Months before in kickboxing, I was struggling with the moves. Too many injuries, too much weight. I’d jokingly suggested that my “animal hero” was the guinea pig—nervous and fearful, easily drop-kicked, chubby body with short legs and not able to jump very high—but I could NIBBLE my enemies to death. It got the laugh I was seeking and the tension relief I needed. My work-out partner and I have been mouthing “Be the guinea pig!” to each other when things get tough….

But I’ve been frustrated, too. I’ve now studied martial arts for over five years and constantly feel the limitations of my studies—both physical, and spiritual. I’m more afraid than ever in both arenas of my life. I’ve wondered if I’ve reached the limits of what this discipline can offer me.

Am I quitting if I give up? Will I find anything to replace it—the excitement, the challenge, the workout, the mental benefits?

And yet, in other ways, it’s not enough, and I’m through being patient, waiting for this ancient art to catch up to MY needs, as a woman and an artist in this dangerous world. I’m tired of learning how to square off for a fight in a bar. That’s not the scenerio where harm will come from.

So, if it’s too much and yet not nearly enough….What else could there be?

In the space of a few hours, I HAVE found other options. Suffice to say, small miracles have occurred. Other teachers, other opportunities have come forward. Permission. Acceptance. And perseverance.

Above all, indomitable spirit.

I am astonished at what has appeared in my life, so suddenly, so quietly, like the first few snowflakes of a winter storm.

Author: Luann Udell

I find it just as important to write about my art as to make it. I am fascinated by stories. You can tell when people are speaking their truth--their eyes light up, their voices become strong, their entire body posture becomes powerful and upright. I love it when people get to this place in their work, their relationships, their art. As I work from this powerful place in MY heart, I share this process with others--so they have a strong place to stand, too. Because the world needs our beautiful art. All of it we can make, as fast as we can! Whether it's a bowl, a painting, a song, a garden, a story, if it makes our world a better place, we need to do everything in our power to get it out there.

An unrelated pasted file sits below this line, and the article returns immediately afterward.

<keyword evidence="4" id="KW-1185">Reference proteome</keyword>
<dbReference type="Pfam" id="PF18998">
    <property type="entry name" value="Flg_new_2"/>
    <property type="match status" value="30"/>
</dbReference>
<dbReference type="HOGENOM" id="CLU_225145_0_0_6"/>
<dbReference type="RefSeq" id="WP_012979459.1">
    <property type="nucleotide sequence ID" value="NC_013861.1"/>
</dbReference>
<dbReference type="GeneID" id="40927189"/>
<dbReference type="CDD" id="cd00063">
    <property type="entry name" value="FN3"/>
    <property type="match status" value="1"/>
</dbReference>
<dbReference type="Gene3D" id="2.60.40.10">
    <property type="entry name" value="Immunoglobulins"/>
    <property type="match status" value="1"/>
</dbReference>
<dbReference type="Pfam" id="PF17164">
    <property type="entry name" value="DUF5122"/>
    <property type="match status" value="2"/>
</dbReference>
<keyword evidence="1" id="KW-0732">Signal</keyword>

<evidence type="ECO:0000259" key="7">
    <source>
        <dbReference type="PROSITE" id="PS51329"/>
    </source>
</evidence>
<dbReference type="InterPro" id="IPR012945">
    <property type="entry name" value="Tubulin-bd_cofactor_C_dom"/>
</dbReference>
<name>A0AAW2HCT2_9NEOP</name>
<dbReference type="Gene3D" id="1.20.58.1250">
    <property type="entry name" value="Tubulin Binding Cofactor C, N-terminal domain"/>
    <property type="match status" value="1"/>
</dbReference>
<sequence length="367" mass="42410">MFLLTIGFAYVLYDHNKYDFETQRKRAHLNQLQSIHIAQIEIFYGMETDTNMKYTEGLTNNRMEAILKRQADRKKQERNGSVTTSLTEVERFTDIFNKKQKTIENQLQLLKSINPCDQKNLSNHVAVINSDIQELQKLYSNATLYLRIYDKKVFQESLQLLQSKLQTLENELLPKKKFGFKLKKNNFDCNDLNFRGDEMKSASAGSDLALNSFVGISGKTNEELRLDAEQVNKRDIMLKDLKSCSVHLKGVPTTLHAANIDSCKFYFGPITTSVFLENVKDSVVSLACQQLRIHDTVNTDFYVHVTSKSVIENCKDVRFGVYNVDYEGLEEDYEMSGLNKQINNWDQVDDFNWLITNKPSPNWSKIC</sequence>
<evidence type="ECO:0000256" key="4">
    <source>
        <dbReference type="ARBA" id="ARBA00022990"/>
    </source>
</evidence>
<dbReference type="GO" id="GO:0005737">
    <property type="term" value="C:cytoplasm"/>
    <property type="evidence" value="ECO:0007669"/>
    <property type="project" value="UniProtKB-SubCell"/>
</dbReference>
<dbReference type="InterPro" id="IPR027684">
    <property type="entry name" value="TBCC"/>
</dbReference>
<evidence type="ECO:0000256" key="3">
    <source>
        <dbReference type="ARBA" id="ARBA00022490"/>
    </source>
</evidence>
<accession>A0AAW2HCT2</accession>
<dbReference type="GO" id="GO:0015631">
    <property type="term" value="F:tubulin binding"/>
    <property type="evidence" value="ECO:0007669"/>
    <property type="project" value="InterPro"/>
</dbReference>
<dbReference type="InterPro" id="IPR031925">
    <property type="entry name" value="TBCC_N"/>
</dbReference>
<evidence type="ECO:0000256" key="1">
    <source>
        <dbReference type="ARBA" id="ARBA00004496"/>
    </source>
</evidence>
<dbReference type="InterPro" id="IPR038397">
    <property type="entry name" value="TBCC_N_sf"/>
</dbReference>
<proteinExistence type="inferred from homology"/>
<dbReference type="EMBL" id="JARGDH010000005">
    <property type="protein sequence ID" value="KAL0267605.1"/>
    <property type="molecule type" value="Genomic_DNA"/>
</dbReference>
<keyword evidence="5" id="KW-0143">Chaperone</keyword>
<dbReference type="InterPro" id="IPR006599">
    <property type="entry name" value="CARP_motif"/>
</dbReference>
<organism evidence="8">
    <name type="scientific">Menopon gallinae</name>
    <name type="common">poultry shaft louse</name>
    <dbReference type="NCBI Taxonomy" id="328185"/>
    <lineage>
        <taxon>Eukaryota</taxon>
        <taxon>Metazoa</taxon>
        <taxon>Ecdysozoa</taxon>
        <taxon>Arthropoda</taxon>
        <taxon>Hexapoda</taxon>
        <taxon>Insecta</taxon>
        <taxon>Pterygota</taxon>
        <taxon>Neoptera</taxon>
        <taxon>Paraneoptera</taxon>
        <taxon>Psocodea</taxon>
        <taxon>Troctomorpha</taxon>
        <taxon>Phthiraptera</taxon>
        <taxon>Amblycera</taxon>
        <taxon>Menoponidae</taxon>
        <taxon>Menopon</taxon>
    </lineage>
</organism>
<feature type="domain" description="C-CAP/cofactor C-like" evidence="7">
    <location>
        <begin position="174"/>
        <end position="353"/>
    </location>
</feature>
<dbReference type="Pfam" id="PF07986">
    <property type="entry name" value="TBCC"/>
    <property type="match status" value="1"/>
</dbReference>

6 thoughts on “STORMY WEATHER (A Wayback Friday)”

    1. LOL, glad that made you giggle today, Thea, my work here is done! 🙂
      And actually, Art and Fear IS a great book. It encourages artists to simply do the work that is important to THEM, and not to let doubt and second-guessing our value get in our way.
      But you already know this, so yeah, you can skip that one! 😉

      Like

      1. I’ve read Art and Fear, and yes it is one of the best advice for artists books out there. I’ve even quoted it for articles. But you know….sometimes, (as is mentioned in this article) it’s great to be given permission by a wise person- like your Russian friend- to just take a break from trying to get better at anything and be our flawed, humorous selves and go roll about in a pile of leaves.

        Liked by 1 person